A Simple Question: Should We Believe Scientists?

Discussions on the philosophical foundations, assumptions, and implications of science, including the natural sciences.

Re: A Simple Question: Should We Believe Scientists?

Postby Positor on June 27th, 2017, 10:43 am 

NoShips » June 27th, 2017, 2:57 pm wrote:
Positor » June 27th, 2017, 9:09 am wrote:But if so, evolution involves more than a mere tautology; it claims something informative.

What exactly?

Positor wrote:That new species can evolve naturally, rather than (as was previously thought, and as creationists still believe) only be created by divine intervention, as in the Book of Genesis.

NoShips wrote:Which is to say nothing more than the deus ex machina didn't do it. Right?

Right. Consequently:

1. "Only the fittest survive" is not a tautology. An omnipotent God could save the unfit if he loved them.
2. There is a natural mechanism for creating new species, rather than just creating variants of the same species. This mechanism, which involves heritable characters (see SciameriKen's recent post), is part of any theory of evolution by natural selection. Again, it is not tautological: the existence of such a mechanism is a contingent fact.
3. The Bible is wrong (which is quite an important claim).
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Re: A Simple Question: Should We Believe Scientists?

Postby NoShips on June 27th, 2017, 10:47 am 

Positor » June 27th, 2017, 11:43 pm wrote:
1. "Only the fittest survive" is not a tautology. An omnipotent God could save the unfit if he loved them.


Ahem, how do you define "fit" again?

Hated by God?

Let's say God started taking potshots at really tough lions. Would that make them unfit?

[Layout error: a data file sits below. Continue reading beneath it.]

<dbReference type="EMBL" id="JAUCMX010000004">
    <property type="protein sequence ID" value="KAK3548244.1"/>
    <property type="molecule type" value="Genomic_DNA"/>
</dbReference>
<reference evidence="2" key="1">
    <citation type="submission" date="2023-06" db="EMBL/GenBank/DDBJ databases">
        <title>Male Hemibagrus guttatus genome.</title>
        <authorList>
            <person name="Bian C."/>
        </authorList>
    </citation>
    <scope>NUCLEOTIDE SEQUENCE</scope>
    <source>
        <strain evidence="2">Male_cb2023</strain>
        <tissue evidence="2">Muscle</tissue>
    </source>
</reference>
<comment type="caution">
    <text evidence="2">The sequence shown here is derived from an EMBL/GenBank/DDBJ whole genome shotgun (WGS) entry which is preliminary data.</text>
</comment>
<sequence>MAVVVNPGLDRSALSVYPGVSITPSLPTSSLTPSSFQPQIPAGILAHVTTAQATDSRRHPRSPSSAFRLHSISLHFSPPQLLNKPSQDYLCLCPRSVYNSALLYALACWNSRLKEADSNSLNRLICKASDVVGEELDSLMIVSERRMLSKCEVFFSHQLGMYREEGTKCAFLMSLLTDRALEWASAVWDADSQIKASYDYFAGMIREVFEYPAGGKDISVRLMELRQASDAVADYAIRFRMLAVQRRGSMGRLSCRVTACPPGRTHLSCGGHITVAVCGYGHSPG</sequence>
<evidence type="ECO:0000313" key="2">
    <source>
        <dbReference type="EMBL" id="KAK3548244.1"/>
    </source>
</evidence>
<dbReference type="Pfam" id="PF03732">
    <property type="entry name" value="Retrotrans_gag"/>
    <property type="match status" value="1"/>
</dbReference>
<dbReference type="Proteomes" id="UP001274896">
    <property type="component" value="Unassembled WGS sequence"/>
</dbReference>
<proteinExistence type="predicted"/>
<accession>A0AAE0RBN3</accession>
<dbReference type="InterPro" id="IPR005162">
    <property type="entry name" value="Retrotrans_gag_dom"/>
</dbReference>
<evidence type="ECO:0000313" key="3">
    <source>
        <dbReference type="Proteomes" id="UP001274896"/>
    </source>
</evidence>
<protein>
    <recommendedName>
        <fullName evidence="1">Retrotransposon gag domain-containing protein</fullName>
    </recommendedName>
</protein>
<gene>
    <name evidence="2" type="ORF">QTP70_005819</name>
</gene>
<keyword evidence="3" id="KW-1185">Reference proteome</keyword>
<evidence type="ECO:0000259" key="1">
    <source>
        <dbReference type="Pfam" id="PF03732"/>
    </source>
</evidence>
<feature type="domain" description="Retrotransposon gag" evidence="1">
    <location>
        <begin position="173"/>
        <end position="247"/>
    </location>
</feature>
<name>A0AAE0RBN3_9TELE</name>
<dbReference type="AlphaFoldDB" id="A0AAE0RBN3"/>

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Re: A Simple Question: Should We Believe Scientists?

Postby NoShips on June 27th, 2017, 10:50 am 

Positor » June 27th, 2017, 11:43 pm wrote:3. The Bible is wrong (which is quite an important claim).


Gosh. All of it? Surely they got something right?

Extraordinary claims...
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Re: A Simple Question: Should We Believe Scientists?

Postby NoShips on June 27th, 2017, 10:51 am 

Everything he says is a lie. Even "the" and "amen"

Steady on, old chap!
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Re: A Simple Question: Should We Believe Scientists?

Postby NoShips on June 27th, 2017, 10:54 am 

Positor » June 27th, 2017, 11:43 pm wrote:2. There is a natural mechanism for creating new species, rather than just creating variants of the same species. This mechanism, which involves heritable characters (see SciameriKen's recent post), is part of any theory of evolution by natural selection. Again, it is not tautological: the existence of such a mechanism is a contingent fact.


Tell me how it could be wrong. Ugly dudes with acne getting laid a lot while Johnny Depp joins SPCF?
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Re: A Simple Question: Should We Believe Scientists?

Postby SciameriKen on June 27th, 2017, 11:00 am 

NoShips » Tue Jun 27, 2017 2:54 pm wrote:
Positor » June 27th, 2017, 11:43 pm wrote:2. There is a natural mechanism for creating new species, rather than just creating variants of the same species. This mechanism, which involves heritable characters (see SciameriKen's recent post), is part of any theory of evolution by natural selection. Again, it is not tautological: the existence of such a mechanism is a contingent fact.


Tell me how it could be wrong. Ugly dudes with acne getting laid a lot while Johnny Depp joins SPCF?


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Re: A Simple Question: Should We Believe Scientists?

Postby NoShips on June 27th, 2017, 11:04 am 

Are you saying I'm shoooorrrttt!!!!????

http://www.youtube.com/watch?v=4yWPV-jCoME
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Re: A Simple Question: Should We Believe Scientists?

Postby NoShips on June 27th, 2017, 11:05 am 

Is that Braininvat in the pic?